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Mechatronics and Control : What's in a Name ?

Industrial control practitioners need continually increasing skills in dealing with organizational complexity in mechanical systems. These skills are distinct from those associated with the traditional feedback control subjects. While feedback control often comprises a significant part of the substructure, most of the application effort is directed towards the design of operating software that will properly coordinate the diverse components that make up a machine.
In this seminar I will attempt to open a discussion in the direction of more generalized control by defining the field, looking at the skill set required by practitioners, and reviewing the approach used at Berkeley to the core issue of control system software design.

Type of Seminar:
Public Seminar
David M. Auslander
Mechanical Engineering, University of California, Berkeley, CA, USA
May 26, 1999   17:15

ETH-Zentrum, ETZ E6, Gloriastrasse 35, 8006 Zürich
Contact Person:

Martine D'Emma
No downloadable files available.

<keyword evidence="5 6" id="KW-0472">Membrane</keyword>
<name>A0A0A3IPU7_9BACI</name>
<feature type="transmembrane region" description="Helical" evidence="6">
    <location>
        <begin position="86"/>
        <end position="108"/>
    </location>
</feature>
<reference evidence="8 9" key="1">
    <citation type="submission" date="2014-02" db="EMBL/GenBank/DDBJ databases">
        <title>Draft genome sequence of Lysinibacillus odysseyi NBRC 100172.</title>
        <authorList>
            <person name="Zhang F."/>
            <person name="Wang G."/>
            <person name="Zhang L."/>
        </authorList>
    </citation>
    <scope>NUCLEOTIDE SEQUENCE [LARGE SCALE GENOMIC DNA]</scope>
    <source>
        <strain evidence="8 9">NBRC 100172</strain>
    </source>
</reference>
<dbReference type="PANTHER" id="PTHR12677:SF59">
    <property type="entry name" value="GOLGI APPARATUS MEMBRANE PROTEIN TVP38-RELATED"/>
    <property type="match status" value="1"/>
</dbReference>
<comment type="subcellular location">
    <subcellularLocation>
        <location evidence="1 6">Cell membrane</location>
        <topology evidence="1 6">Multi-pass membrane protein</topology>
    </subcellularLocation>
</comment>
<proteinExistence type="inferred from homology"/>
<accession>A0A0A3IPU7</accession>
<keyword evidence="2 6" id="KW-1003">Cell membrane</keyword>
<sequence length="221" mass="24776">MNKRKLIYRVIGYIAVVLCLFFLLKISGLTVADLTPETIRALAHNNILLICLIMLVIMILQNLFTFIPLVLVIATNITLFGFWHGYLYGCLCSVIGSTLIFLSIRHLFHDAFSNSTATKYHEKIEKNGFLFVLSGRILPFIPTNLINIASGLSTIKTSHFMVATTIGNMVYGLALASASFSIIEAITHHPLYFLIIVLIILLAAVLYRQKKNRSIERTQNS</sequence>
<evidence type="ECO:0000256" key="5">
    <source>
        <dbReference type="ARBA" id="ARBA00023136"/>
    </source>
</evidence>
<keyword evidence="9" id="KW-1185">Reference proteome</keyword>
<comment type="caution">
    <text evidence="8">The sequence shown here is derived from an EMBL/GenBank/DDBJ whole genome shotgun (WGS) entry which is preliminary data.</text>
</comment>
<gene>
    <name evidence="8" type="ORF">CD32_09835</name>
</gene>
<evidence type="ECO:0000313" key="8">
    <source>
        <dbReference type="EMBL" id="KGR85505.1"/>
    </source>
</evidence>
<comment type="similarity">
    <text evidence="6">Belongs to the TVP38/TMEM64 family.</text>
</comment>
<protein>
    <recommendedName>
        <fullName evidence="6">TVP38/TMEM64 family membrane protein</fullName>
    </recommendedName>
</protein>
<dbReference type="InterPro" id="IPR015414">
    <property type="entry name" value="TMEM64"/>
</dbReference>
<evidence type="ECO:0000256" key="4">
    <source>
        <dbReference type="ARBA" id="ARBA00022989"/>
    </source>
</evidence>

Biographical Sketch:
David M. Auslander is Professor of Mechanical Engineering at the University of California at Berkeley. He has interests in dynamic systems and control. His research and teaching interests include mechatronics and real time software, bioengineering, and mechanical control. Current projects in these areas are design methodology for real time control software for mechanical systems, control of regenerative life-support systems, satellite control and engineering curriculum development.
He consults in industrial servocontrol systems and other control and computer applications. He is co-founder and senior technical consultant to Berkeley Process Control, Inc., a company specializing in industrial machine control. His professional studies were at the Cooper Union and at MIT, both in Mechanical Engineering.
He has been awarded the Levy Medal from the Franklin Institute (twice), and Education Awards from both the Dynamic Systems and Control Division of ASME, and the American Automatic Control Council. He has a longstanding association with the Dynamic Systems and Control Division of ASME and is a Fellow of the ASME.